IMF says Sri Lanka’s poor tax administration could cut economic growth

Saturday, 20 September 2014 00:09 -     - {{hitsCtrl.values.hits}}

Reuters: Sri Lanka’s continuing failure to strengthen its tax administration could force the its Government to spend less, which would hit economic growth, the International Monetary Fund (IMF) said on Friday. Since the Fund extended a $2.6 billion loan in 2009, it has regularly called for the Government to raise more revenue by broadening the tax base and reducing tax exemptions. However, tax revenue as a percentage of gross domestic product has been declining. It hit 11.6% last year, from 13.3% in 2008. In its annual report on Sri Lanka, the IMF said achieving Colombo’s 2014 budget deficit target of 5.2% of GDP will be “challenging”. The global lender said a failure to increase tax revenue will cause pressure to cut capital spending “with possible adverse impact on growth”. After failing to reach past tax revenue targets, the island nation has cut public investment to meet its budget deficit and debt targets. “Fiscal consolidation and debt reduction need to continue, but the burden of adjustment needs to shift decisively to revenue generation,” the IMF said. The Fund expects Sri Lanka’s economic growth to remain at a robust 7% this year and 6.5% in each year from 2015-2019, well below the estimates by the Sri Lankan authorities. On Thursday, a Government document showed Sri Lanka aims to have 8% growth this year, and gradually increase that to 8.4% by 2017. The IMF said it expects tax revenue growth to be sluggish and remain below 13% through 2019.

 Bourse gains for 4th straight session; seen gaining further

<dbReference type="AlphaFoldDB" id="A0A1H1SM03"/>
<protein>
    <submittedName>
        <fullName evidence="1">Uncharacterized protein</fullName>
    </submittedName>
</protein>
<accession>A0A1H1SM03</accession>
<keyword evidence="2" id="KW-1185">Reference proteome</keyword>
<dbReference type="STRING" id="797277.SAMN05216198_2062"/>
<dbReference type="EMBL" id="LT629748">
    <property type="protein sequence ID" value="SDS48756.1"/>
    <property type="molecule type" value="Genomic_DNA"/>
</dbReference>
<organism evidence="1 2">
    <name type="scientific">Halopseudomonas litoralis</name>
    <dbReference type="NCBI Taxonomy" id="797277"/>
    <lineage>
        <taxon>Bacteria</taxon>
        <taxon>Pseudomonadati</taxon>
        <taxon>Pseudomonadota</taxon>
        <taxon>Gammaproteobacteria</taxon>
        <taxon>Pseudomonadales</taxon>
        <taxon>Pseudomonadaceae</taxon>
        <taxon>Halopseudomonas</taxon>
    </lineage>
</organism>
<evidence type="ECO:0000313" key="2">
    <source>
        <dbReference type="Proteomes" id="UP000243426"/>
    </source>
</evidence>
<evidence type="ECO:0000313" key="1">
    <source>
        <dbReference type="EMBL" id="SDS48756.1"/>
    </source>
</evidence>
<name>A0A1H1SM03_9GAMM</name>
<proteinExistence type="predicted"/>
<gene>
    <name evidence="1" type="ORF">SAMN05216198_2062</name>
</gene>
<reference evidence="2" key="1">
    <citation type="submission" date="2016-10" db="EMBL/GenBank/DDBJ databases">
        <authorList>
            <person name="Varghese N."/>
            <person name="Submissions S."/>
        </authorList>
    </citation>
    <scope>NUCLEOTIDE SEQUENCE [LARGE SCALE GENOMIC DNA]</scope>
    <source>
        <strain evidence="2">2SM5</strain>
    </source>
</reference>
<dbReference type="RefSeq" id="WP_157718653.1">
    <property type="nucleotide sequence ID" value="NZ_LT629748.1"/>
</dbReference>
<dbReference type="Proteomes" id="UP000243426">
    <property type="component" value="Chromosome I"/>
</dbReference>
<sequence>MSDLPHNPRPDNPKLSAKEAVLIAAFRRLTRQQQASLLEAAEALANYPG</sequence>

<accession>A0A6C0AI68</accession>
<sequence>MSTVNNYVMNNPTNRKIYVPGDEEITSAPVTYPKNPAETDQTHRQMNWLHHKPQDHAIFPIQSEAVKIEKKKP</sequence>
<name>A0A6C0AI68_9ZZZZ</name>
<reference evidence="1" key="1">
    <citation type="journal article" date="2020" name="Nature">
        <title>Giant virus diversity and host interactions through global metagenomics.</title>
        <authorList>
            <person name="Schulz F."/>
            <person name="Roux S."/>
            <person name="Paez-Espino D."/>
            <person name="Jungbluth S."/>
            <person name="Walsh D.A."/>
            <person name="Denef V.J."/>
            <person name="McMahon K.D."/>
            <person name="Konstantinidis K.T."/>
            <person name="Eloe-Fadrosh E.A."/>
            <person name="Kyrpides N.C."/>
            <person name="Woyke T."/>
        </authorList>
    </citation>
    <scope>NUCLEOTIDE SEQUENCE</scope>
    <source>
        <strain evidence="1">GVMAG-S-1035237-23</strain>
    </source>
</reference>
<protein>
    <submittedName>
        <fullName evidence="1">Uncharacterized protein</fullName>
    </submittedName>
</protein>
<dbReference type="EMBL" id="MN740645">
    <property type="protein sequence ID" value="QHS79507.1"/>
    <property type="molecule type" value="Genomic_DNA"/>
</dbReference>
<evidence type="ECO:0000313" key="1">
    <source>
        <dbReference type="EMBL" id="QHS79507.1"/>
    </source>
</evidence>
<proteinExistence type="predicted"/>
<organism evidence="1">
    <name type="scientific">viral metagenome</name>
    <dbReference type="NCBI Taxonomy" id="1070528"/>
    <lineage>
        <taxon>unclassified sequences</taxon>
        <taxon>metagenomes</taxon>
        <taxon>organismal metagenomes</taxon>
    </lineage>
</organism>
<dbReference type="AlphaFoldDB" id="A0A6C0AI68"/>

Reuters: Stocks rose for the fourth straight session on Friday to touch its highest in more than three years. The gains were led by banking and diversified shares on bullish sentiment due to lower interest rates, higher foreign fund buying and positive economic outlook. Stockbrokers said they expected the index to gain further as the market is expecting another rate cut during the central bank’s monetary policy rate meeting next week. The announcement is scheduled for 2.00 a.m. on Tuesday. The main stock index ended up 0.39%, or 28.02 points, at 7,234.92, its highest closing level since June 9, 2011. “The market is continuing its bull run on the back of lower interest rates and positive outlook,” said a stockbroker asking not to be named. “The market is expecting a rate cut because the treasury bill rates are now below the policy rates.” Yields on treasury bills fell 3-4 basis points at a weekly auction on Wednesday and are below the central bank’s standing deposit facility rate or the rate at which the central bank lends money to commercial banks. The cut in energy prices on Tuesday has also enthused the market. Sri Lanka is aiming for a higher economic growth of 8.2% and a lower fiscal deficit target of 4.4% of gross domestic product next year, a government document showed on Thursday. The index has gained 22.36% so far this year. The Bourse has been in an overbought region since July. The Relative Strength Index, a momentum indicator tracked by chartists, rose to 83.883 on Friday compared with Thursday’s 81.562, Thomson Reuters data showed. Shares in Bukit Darah Plc, which led the overall gain in the index, rose 2.69% to Rs. 725, while the biggest listed lender by market capitalisation, Commercial Bank of Ceylon, rose 1.27% to Rs. 158.90. The day’s turnover was Rs. 2.52 billion Sri Lankan ($ 19.35 million), more than this year’s daily average of over Rs. 1.27 billion. Foreign investors were net buyers of Rs. 196.3 million worth of shares on Friday, extending their year-to-date net purchases of Rs. 11.1 billion.